• Kindred Spirits: These are the people with whom we have a significant overlap in core values. We are sympathetic towards them and inspired by them. Though this relationship is informed by both parties performed public selves, rather than “from intimate knowledge of one another’s interior lives”.
  • Friends: The smallest circle. “[P]eople with whom we are willing to share, not without embarrassment but without fear of judgment, our gravest imperfections and the most anguishing instances of falling short of our own ideals and values. The concentrating and consecrating force that transmutes a kinship of spirit into a friendship is emotional and psychological intimacy. A friend is a person before whom we can strip our ideal self in order to reveal the real self, vulnerable and imperfect, and yet trust that it wouldn’t diminish the friend’s admiration and sincere affection for the whole self, comprising both the ideal and the real”.

How does friendship work?

In the February 14th, 2018 edition of Hanna Brooks Olsen’s newsletter, Hanna outlines some behaviors that make a friendship last:

  • Thoughtfulness: remembering birthdays, thinking ahead about what another person might like
  • Emotional openness and labor: actively admitting to what they're feeling, asking how the other person feels, comforting
  • Supportive behavior: listening, calling back to check in on someone, following up, making plans to help a person feel connected

These fit nicely with Maria’s definition of friendship. They are the core of actions that build and maintain the foundation (trust) that enables the level of connection and vulnerability required for genuine friendship.

What about love?

bell hooks takes a radical approach to love. She makes a deeply convincing argument that the notion of love as a nebulous undefinable thing is profoundly incorrect. In the book “The Will to Change” she defines love as:

Love is action and not solely feeling.

It is the willingness to nurture one’s own and another’s spiritual and emotional growth.

It is a combination of: care, commitment, knowledge, responsibility, respect, and trust.

She goes on to say that when any of those things are missing, there is no love. There may be the potential for love, but in that moment when something is missing love does not exist.

That resonates with me. I like it because it eliminates the myriad of commonplace excuses we might make in an effort to avoid the responsibilities of love.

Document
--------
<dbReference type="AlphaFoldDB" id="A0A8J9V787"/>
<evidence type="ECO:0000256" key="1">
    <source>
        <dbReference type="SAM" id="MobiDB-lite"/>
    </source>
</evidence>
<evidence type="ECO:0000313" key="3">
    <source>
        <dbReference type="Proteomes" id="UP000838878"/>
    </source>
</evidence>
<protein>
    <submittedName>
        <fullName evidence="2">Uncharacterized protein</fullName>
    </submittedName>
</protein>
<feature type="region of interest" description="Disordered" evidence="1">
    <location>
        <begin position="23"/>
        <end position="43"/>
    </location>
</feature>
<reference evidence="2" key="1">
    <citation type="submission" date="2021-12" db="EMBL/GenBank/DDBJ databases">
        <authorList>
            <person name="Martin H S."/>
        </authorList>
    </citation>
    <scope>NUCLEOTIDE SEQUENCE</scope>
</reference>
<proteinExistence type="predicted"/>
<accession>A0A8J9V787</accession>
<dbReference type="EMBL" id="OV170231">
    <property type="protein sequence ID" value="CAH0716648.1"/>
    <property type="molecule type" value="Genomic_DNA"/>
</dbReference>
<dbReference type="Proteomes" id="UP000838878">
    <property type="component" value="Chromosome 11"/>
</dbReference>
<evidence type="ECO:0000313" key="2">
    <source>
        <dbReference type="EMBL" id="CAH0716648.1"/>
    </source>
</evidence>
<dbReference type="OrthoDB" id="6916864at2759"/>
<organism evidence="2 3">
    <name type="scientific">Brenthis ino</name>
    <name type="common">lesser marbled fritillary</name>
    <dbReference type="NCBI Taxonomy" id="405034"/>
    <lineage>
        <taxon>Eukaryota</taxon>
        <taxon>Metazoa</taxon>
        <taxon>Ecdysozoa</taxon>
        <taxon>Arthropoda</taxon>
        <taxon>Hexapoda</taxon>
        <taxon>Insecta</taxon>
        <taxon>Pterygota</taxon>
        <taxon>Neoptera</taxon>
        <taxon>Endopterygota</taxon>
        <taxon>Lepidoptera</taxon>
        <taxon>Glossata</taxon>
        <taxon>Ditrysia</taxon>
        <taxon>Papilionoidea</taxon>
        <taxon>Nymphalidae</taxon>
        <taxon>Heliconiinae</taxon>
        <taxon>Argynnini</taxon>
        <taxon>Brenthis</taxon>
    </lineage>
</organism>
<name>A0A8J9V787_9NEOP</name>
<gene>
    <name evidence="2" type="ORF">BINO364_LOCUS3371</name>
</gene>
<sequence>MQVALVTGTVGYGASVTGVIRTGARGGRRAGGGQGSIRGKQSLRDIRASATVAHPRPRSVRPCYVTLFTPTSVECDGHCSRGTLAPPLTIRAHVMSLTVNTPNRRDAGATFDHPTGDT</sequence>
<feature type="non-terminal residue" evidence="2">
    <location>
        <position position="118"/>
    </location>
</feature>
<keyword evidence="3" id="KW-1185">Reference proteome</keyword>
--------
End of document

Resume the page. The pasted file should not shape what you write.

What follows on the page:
If we change the first line to “Friendship is action and not solely a feeling”, the remaining definition nicely encompasses Maria and Hannah’s thoughts.

In practice

All of these ideas together creates a useful lens to look at advice and action around friendship.

For example: A reoccurring problem in my friendships has been people disappearing for extended periods of time (not the occasional ghosting - anywhere from six months to more than a year of no response). The advice I’ve routinely seen for handling these situations is: If those people return without any acknowledgement of their absence, you don’t owe them anything. Pretending it never happened is absolutely not an option. You can choose to have a conversation with them about it, but you do not owe them that.

That was hard to get my head around at first. It made me uneasy. After all a friendship is rare and important. Shouldn’t you make every effort to salvage it? Mix in a bit of the ridiculous but none-the-less real feelings of “What if this person that has disappeared thinks less of me for not re-engaging?” and simply wanting a friendship back, and it becomes advice that’s hard to put into practice.

Applying bell’s definition of love to these disappearances violates every required action: Care, commitment, knowledge, responsibility, respect, and trust. It is a disengagement from the “intimate interior lives” Maria speaks on. It moves the relationship from “Friend” to one of the lesser circles.

Friendships are rare and important. These situations are no longer friendships. Friendship is action and not solely a feeling.

Is an acquaintance owed intense emotional labor?

When we look at relationships in this informed and heartfelt way we create an opportunity to release ourselves from the exhausting back-and-forth of masquerading friendships. Freeing up energy to discover and focus on folks who value the work required to grow together.

(At least that's how I see things at this moment - Further reading is always appreciated)

People have found the solution of everything in ease and the easiest side of ease;

but it is clear that we must hold to the difficult; everything living holds to it, everything in Nature grows and defends itself according to its own character and is an individual in its own right, strives to be so at any cost and against all opposition. We know little, but that we must hold to the difficult is a certainty that will not leave us; it is good to be solitary, for solitude is difficult; the fact that a things is difficult must be one more reason for our doing it.


[I]f we think of this existence of the individual as a larger or smaller room, it becomes clear that most people get to know only one corner of their room, a window seat, a strip of floor which they pace up and down. In that way they have a certain security. And yet how much more human is that insecurity, so fraught with danger, which compels the prisoners in Poe's Tales to grope for the shapes of their ghastly prisons and not to remain unaware of the unspeakable horrors of the dwelling. But we are not prisoners. No snares and springs are laid for us, and there is nothing that should alarm or torment us. We are set in life as in the element with which we are most in keeping, and we have moreover, through thousands of years of adaptation, become so similar to this life that when we stay still we are, by a happy mimicry, hardly to be distinguished from our surroundings. We have no cause to be mistrustful of our world, for it is not against us. If it has terrors they are our terrors; if it has abysses those abysses belong to us, if dangers are there we must strive to love them. And if only regulate our life according the that principle which advises us always to hold to the difficult, what even now appears most alien to us will become most familiar and loyal. How could we forget those old myths which are to be found in the beginnings of every people; the myths of the dragons which are transformed, at the last moment, into princesses; perhaps all the dragons of our life are princesses, who are only waiting to see us once beautiful and brave. Perhaps everything terrifying is at bottom the helplessness that seeks our help.

—Rainer Maria Rilke, Letters to a Young Poet